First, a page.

The Shotem' and Caughtem' Blog is the place to find the latest reviews and commentary on gear, destinations, conditions, events, and general knowledge to inform our readers and give our opinions to anyone listening.

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Tuesday, 28 April 2015 17:09

Best Wild Turkey Pastrami Recipe

The True Organic Meat Eating Diet

 

We at Shotem and Caughtem believe that hunters and anglers are the true organic meat eaters of the world.  We have figured out the best ways to cook different animals that have not been raised and fattened by the food industry.  They are lean, mean and built for survival.  As such putting fats, moisture or intense flavor back into the meats can become a process of trial and error mixed with some weird science.  One of our favorite ways to get moisture and intense flavor into wild turkey is as a pastrami and this is one of our favorite ways to do it.  

 

Turkey Pastrami Recipe Instructions

The Cure:




• 5 tablespoons Tender Quick

• 4 tablespoons Dark Brown Sugar (packed)

• 3 Large Hole Dry Bay Leaves

• 1 teaspoon All Spice

• ½ teaspoon Garlic Powder

• ½ teaspoon Anis Seeds

• 1 table spoon Montreal Steak season

• 2 tablespoons coarse ground pepper

• ½ teaspoon of Ground Clove




This is the “dry cure” step of the process.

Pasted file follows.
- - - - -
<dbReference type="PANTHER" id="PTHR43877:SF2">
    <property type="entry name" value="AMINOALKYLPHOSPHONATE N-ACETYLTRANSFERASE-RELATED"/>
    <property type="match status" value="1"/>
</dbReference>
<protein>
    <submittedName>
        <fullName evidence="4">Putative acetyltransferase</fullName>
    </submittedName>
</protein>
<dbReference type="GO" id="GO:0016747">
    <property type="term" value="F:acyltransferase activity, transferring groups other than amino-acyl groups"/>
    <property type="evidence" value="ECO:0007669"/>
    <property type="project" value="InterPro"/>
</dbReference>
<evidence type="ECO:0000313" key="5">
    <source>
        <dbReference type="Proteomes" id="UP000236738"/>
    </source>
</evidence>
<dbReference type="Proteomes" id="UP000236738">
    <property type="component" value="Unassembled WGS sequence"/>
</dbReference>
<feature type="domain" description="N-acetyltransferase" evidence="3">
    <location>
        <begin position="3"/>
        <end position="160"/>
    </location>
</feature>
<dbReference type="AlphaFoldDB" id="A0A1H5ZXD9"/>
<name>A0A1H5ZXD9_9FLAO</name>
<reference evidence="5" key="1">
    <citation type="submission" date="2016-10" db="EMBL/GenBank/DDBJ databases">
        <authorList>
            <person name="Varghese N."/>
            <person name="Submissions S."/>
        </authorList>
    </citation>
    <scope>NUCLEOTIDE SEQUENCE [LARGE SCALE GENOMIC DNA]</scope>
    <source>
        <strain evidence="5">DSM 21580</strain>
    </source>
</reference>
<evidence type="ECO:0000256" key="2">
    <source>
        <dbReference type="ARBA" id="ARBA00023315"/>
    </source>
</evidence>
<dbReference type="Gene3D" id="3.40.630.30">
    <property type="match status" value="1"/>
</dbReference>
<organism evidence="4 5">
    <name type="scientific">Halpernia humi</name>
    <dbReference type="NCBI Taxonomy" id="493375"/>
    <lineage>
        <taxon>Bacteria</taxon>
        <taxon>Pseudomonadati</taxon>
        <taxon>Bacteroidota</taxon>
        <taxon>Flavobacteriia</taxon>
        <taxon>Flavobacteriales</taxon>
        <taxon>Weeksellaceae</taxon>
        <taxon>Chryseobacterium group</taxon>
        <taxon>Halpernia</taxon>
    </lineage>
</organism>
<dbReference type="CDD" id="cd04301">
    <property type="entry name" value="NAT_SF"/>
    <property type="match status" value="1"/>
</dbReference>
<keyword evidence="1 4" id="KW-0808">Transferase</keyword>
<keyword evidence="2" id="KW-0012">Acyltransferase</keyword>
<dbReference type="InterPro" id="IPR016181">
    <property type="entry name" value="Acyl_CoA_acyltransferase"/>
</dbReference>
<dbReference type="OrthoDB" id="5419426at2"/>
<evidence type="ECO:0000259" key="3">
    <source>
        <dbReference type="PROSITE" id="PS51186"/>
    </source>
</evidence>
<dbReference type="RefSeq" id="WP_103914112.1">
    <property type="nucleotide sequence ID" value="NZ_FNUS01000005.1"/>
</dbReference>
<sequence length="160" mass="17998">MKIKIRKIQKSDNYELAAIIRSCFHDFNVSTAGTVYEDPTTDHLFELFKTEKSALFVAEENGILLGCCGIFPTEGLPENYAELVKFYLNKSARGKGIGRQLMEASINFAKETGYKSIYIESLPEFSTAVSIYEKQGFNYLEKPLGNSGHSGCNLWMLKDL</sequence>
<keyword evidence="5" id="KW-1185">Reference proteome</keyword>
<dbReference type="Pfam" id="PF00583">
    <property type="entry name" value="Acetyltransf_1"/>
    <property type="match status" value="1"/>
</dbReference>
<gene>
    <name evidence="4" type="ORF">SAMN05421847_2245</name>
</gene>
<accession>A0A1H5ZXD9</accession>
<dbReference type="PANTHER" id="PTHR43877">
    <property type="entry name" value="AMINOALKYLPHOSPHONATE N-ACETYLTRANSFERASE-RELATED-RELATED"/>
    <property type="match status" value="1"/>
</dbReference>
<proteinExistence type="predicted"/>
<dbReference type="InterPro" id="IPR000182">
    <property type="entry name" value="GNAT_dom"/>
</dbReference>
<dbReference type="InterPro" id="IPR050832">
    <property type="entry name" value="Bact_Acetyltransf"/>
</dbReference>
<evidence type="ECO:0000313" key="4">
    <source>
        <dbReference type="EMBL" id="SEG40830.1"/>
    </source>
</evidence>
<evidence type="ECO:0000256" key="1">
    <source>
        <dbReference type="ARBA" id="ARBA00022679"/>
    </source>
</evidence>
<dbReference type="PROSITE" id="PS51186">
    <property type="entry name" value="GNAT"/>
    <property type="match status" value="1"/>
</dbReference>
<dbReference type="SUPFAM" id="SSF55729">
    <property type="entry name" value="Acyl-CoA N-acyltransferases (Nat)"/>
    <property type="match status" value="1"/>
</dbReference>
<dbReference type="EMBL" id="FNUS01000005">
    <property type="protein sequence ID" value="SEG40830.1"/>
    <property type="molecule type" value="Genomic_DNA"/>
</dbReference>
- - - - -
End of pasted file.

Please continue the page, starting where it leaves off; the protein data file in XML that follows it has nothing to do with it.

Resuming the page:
Mix all of the ingredients of the cure in a blender or spice grinder making sure all of the ingredients are as close to the same size as possible. Coat all of the meat evenly, and rub it in. Place the meat in zip lock freezer bag and lay flat in a glass baking dish. Put it in the fridge. Rotate the meat twice a day, for a week. If you want stronger flavor go up to two weeks.




After the meat gets done with its “time out”, remove it from the bag and rinse it in a water bath for two hours at room temp. Pat it dry and put on the second rub. Again Blend spices to break up Mustard and Coriander but pulse to keep them coarse.




Final Crust Rub:




• 1 tablespoon Garlic Powder

• 2 tablespoons Coarse ground Pepper

• 1 teaspoon Paprika

• 1 tablespoon Mustard Seed (Whole)

• 1 tablespoon Coriander (Whole)

• 1 teaspoon Dark Brown Sugar




Into the smoker it goes for 3-4 hours at 200deg. You are looking for about 150 to 155 degree internal temp of the meat. I like to use a combination of Hickory and Apple or Hickory and Maple as my wood.